Obviously, this person will face nearly the same issues as someone in the vacuum of space.
There have been several experiments and incidents where portions of (or entire) humans (and even more animals) are exposed to a hard vacuum, which is what you're describing.
The Wikipedia page describes the symptoms for being in space like this:
The key concerns for a human without protective clothing beyond Earth’s atmosphere are the following, listed roughly in the descending order of mortal significance: ebullism, hypoxia, hypocapnia, decompression sickness, extreme temperature variations and cellular mutation and destruction from high energy photons and (sub-atomic) particles.
Your situation is only slightly different in the items of least mortal significance are not a factor. The symptoms of highest mortal significance are still factors.
The formation of gas bubbles inside the fluids of the body. Think about opening a bottle of carbonated beverage, in a less dramatic way, something similar will happen to any exposed fluids in and on your body.
Also known as "I can't breathe!". You're no longer getting oxygen. This is an immediate problem. Everything in your body will be letting you know that you need to do something about this right now.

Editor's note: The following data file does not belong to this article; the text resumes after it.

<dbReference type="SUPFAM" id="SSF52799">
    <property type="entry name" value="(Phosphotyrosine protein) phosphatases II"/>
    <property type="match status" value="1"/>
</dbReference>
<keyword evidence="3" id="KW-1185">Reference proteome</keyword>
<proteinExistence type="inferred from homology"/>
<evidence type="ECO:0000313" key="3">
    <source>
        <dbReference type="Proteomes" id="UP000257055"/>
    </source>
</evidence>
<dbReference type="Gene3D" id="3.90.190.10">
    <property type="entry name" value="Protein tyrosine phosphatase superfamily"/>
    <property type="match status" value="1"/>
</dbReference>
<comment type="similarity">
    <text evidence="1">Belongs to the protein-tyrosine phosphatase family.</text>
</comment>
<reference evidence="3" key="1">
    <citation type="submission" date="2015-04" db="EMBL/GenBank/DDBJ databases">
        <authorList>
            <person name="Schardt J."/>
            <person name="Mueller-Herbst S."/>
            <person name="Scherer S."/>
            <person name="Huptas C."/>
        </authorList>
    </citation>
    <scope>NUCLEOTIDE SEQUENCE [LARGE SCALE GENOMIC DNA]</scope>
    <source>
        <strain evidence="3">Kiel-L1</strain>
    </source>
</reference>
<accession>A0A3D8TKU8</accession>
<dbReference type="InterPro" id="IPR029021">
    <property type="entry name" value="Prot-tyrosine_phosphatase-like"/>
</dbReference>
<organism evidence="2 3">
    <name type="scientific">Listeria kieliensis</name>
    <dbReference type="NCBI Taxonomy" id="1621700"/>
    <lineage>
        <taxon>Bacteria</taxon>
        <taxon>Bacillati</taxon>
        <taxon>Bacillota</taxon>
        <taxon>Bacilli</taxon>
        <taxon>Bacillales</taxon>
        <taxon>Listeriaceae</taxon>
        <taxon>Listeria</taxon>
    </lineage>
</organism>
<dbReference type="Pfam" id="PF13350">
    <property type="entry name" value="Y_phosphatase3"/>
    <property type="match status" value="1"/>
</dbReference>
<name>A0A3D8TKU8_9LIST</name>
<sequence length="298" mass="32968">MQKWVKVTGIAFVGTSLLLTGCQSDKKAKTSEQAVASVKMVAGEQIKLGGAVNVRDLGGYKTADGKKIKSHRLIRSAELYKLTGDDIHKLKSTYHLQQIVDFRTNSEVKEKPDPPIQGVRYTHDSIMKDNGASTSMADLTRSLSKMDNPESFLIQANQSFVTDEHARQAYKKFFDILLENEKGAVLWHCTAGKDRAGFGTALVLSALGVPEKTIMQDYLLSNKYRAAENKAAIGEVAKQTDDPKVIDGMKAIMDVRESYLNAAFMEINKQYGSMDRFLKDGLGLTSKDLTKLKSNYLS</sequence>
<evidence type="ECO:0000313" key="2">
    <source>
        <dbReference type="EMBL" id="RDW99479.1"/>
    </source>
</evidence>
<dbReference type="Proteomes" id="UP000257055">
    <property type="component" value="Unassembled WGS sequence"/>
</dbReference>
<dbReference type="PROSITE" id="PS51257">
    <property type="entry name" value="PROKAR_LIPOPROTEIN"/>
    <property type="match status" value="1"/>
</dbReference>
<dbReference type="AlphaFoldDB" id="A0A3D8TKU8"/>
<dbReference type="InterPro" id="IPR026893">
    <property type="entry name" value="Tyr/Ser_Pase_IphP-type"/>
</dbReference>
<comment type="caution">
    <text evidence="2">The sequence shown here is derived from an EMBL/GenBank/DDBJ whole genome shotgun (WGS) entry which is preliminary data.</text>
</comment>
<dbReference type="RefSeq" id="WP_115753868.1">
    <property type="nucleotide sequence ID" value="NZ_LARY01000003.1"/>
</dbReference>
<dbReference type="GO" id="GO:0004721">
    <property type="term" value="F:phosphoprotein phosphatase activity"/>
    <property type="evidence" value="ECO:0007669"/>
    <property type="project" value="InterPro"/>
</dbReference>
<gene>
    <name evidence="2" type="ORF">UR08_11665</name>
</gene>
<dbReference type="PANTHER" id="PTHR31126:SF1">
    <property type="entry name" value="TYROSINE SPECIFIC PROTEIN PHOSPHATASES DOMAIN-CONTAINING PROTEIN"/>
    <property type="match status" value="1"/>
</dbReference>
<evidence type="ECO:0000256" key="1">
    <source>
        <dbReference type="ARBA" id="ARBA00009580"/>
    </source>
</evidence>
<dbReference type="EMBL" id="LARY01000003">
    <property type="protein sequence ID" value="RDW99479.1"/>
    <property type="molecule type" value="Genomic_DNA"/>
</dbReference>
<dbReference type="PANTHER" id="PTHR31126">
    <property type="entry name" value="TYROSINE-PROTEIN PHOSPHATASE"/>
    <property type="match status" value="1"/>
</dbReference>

Less well known, but you can simulate it by hyperventilating. So may be known as "I breathed too much!". This is a reduction of carbon dioxide in your blood. This causes pins and needles, muscle cramps and tetany in the extremities, especially hands and feet.
Ah, the bends. It sounds like an affliction of someone who frequently drops things. In this case you may drop an arterial gas embolism into your brain and you will have a stroke. Which is less a whimsical name for a clumsy person and more of a you need help with the toilet now, if you're lucky.
These symptoms could be worsened depending on the speed at which the pressure drops around the target (and vice versa). But in general it would be an effective way to kill someone in a few minutes. Incidentally your exposed subject will likely feel very warm, as vacuum is an excellent insulator. Additionally they will be flushing as their capillaries and blood vessels near the surface of the skin expand (some small ones may break, but no one is going to explode).
The most important part to remember about vacuum is that vacuum doesn't suck. When there is a low or zero pressure things blow into them. Humans don't explode in space because our bodies aren't an explosion being held in by air pressure. Did you ever wonder how the tires on the space shuttle don't explode in space? It's because moving them from Earth atmosphere to vacuum is equivalent to putting 14.7 psi more air pressure into them, an insignificant amount compared to the 340 psi they're already inflated with.